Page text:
After a successful trial at Los Angeles Airport, Air New Zealand customers experienced biometric verification at their boarding gate last week.
This is all part of Air New Zealand’s plan to remove the hassle from travel and make your journey through the airport easier. There is no scanning of boarding passes or sighting passports.
Customers are given the option to register with Customs and Border Protection in the United States (CBP) upon entry.
This data can then be used to verify the identity of the passenger at the time they board the plane using the automated airport kiosks. CBP secures biometric information and it is not accessible to Air New Zealand, or any other airline that uses this service.
Nikhil Ravishankar, Chief Digital Officer at Air New Zealand, says that this technology will speed up the boarding process and create a seamless experience for both customers and airport staff.
“We’ve heard from customers that they want their airport experience to be hassle-free and technology is a key enabler of that. According to IATA, more than 75 percent of customers see huge value in biometric verification and want to use it instead of passports and boarding passes.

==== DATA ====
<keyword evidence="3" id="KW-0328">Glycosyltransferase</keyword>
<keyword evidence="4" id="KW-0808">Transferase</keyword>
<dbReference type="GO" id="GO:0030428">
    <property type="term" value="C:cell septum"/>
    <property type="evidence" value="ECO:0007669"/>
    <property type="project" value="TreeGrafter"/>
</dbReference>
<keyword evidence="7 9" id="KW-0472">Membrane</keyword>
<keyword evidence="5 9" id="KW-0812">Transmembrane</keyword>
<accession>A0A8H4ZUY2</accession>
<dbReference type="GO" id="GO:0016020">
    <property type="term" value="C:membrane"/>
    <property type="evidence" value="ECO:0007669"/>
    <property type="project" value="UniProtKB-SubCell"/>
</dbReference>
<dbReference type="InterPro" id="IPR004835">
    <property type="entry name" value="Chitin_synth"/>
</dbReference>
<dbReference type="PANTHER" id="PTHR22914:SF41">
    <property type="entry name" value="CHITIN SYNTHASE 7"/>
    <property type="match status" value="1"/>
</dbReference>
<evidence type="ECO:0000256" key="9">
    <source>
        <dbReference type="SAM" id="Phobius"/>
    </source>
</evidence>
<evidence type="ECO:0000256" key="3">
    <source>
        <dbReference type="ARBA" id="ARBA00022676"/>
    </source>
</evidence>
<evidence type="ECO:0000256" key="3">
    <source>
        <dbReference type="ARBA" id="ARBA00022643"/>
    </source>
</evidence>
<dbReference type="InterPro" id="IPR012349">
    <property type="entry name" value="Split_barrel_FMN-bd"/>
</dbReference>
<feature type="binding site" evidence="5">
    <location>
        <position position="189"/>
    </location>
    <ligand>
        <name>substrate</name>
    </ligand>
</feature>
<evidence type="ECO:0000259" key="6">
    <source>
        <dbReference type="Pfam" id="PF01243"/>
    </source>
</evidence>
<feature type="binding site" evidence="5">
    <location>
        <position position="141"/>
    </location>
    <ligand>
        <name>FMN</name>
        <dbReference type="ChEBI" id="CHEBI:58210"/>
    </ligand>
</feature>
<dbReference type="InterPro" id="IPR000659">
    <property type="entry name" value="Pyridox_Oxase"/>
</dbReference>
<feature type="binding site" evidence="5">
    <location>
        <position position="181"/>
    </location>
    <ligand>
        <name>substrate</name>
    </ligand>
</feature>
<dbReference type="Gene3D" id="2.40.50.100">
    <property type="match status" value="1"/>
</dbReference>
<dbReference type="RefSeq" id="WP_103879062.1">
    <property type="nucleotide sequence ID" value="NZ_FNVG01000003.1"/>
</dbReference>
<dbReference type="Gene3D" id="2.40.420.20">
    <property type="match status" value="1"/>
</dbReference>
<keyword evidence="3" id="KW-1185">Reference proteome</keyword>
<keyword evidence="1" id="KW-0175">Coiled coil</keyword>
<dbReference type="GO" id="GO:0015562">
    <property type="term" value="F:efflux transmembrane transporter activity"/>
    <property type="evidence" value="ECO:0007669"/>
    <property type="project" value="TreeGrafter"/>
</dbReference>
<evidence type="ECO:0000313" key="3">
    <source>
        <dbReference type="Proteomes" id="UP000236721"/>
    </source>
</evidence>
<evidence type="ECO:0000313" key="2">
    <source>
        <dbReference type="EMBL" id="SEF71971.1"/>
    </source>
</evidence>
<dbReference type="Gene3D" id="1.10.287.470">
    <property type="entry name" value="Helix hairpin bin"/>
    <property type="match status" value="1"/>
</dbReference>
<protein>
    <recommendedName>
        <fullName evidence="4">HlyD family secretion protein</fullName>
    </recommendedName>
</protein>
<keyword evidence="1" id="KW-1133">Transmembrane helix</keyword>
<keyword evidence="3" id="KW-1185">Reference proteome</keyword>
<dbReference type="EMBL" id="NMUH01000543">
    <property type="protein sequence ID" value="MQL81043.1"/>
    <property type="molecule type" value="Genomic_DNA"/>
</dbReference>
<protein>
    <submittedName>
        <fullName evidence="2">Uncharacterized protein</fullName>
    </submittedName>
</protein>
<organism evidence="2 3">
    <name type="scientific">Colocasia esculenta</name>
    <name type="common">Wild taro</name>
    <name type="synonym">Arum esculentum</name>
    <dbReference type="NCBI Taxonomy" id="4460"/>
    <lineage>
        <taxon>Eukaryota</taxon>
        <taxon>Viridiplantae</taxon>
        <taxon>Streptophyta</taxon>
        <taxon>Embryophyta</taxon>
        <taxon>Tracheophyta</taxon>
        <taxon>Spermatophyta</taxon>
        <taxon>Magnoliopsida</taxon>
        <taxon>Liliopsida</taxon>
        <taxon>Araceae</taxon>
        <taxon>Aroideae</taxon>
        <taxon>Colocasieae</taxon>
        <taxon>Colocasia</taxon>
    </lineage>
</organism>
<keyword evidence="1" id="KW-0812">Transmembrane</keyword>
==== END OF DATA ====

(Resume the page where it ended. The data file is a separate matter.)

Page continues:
“The feedback from the more than 1000 customers who have used this technology to board our flights has been really positive.”
Next on the list is San Francisco, followed closely by the airline’s other US ports.
“Contactless technology changes are coming thick and fast and we’re continuing to learn and adapt to new innovations that will make travel easier. In the new travel era, we need simplicity not complexity.”
The airline's improved Air NZ App was launched earlier this month. It has been downloaded close to 2.3 Million times.
“Using biometrics at the boarding gate is only the beginning and we’re in talks with industry players, globally and here in New Zealand, about how we can use biometric technology throughout the whole airport process. This is another step towards our ambition to become the world’s leading digital airline, and is the result of months of hard mahi, planning and collaboration.”